Loyola students join professional video team for Harry Shearer
Loyola press release - October 15, 2007
(New Orleans)—Current students and recent graduates from Loyola University New Orleans’ music industry studies program recently joined professional crews to work on location in the production of six short films for actor, director, and writer Harry Shearer.
Shearer, a part-time New Orleans resident, introduces the series with personal reflections on the state of the city two years after the catastrophe. The majority of the films, initially destined for Shearer’s groundbreaking new internet-broadband showcase, document musician members of three of New Orleans’ long-time families, Leah Chase, Philip Manuel, and David Torkanowsky, describing their families’ Hurricane Katrina experiences and the effect the storm has had on their own personal creative lives over the past two years.
The two other pieces by Shearer both feature Ivor van Heerden, Deputy Director of the LSU Hurricane Center, on a discovery tour of Louisiana’s barrier islands and cypress swamps.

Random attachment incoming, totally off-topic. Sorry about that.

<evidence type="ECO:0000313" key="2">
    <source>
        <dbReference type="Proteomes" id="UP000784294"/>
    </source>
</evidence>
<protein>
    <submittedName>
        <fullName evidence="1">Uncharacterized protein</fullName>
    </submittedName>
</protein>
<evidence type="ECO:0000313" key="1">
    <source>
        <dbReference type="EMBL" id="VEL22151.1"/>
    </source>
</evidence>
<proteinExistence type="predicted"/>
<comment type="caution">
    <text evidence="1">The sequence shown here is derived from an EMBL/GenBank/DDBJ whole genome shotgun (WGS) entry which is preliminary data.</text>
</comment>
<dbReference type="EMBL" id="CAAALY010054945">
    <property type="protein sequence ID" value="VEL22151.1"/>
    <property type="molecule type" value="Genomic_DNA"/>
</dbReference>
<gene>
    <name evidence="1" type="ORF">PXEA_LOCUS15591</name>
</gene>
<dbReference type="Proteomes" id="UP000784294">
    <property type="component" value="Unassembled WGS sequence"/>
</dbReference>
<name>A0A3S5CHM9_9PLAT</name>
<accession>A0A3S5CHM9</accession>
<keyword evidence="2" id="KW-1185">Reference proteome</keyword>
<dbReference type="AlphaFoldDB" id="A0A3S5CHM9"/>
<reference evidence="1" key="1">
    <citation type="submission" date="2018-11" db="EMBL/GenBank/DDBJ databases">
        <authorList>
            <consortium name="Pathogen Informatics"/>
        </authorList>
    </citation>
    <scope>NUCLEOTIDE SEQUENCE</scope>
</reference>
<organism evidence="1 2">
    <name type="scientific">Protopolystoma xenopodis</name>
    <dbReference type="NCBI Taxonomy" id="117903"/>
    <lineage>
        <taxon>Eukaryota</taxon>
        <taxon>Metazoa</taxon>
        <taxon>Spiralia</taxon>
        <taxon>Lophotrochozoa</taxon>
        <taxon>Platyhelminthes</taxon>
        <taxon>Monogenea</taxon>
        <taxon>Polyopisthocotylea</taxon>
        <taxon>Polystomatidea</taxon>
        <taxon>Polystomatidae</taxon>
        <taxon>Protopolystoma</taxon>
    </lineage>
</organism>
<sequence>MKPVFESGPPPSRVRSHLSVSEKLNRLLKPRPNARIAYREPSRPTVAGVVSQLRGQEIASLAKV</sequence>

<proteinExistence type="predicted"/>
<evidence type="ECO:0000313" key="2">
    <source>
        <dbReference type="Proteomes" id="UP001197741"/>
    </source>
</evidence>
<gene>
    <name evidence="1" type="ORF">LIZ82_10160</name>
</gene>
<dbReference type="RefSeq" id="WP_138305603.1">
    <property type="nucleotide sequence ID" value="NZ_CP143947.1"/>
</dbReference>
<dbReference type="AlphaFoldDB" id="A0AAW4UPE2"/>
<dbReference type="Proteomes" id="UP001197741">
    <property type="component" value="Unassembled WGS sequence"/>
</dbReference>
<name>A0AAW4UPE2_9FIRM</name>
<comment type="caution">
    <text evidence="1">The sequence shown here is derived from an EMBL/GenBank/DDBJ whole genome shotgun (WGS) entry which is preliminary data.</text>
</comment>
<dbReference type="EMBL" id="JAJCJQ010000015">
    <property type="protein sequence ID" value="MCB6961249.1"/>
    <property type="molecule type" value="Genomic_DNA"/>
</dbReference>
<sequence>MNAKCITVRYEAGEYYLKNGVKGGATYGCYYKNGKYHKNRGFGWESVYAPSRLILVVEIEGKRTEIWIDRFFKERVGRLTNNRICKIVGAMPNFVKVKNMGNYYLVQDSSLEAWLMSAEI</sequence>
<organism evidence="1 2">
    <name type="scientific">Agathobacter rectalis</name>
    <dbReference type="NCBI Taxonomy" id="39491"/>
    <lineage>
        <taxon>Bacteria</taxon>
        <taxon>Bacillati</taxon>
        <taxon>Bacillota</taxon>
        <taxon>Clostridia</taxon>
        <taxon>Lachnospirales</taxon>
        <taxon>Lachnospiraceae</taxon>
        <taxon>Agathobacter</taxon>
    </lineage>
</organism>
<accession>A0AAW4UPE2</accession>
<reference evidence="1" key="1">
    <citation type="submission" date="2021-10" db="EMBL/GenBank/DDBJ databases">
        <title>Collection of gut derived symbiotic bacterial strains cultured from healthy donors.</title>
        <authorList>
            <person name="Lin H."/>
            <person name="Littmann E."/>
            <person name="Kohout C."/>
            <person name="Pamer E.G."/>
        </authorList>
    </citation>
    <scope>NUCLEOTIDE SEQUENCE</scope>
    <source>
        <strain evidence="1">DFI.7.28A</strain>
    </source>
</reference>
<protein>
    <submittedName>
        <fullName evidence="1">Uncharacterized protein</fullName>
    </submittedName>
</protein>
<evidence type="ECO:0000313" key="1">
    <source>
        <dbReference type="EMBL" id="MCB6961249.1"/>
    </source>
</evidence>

Jim Gabour, artist-in-residence and professor of video technology at Loyola, acted as director of photography and local producer for the shoot.
Karen Murphy, producer of the infamous mockumentary, “Spinal Tap”, “For Your Consideration,” and dozens of other feature films, served as series producer and supervised the New Orleans production. Murphy anticipates the pieces will be out of post-production in Los Angeles and will begin to be posted on the new website, mydamnchannel.com (MDC), within a month.
Headed by former MTV executive Rob Barnett, MDC has its own channel on YouTube and also shares revenue with megasite Google.com In profiles in The New York Times and Variety, Barnett said he hopes that by choosing high-profile creators and curating content more carefully, MDC will stand apart from other video startups. “There's a slew of sites with hundreds of thousands of videos that are impossible to find,” Barnett said. “We're taking a very different approach than all the YouTube imitators.”
Loyola’s digital filmmaking curriculum is one of the most unique in the nation and that is a major reason why Shearer chose Loyola students to help with his project. The filmmaking program originated in the university’s music program as “music visualization,” and still primarily serves a unique niche of developing musical imagery for professional creative markets.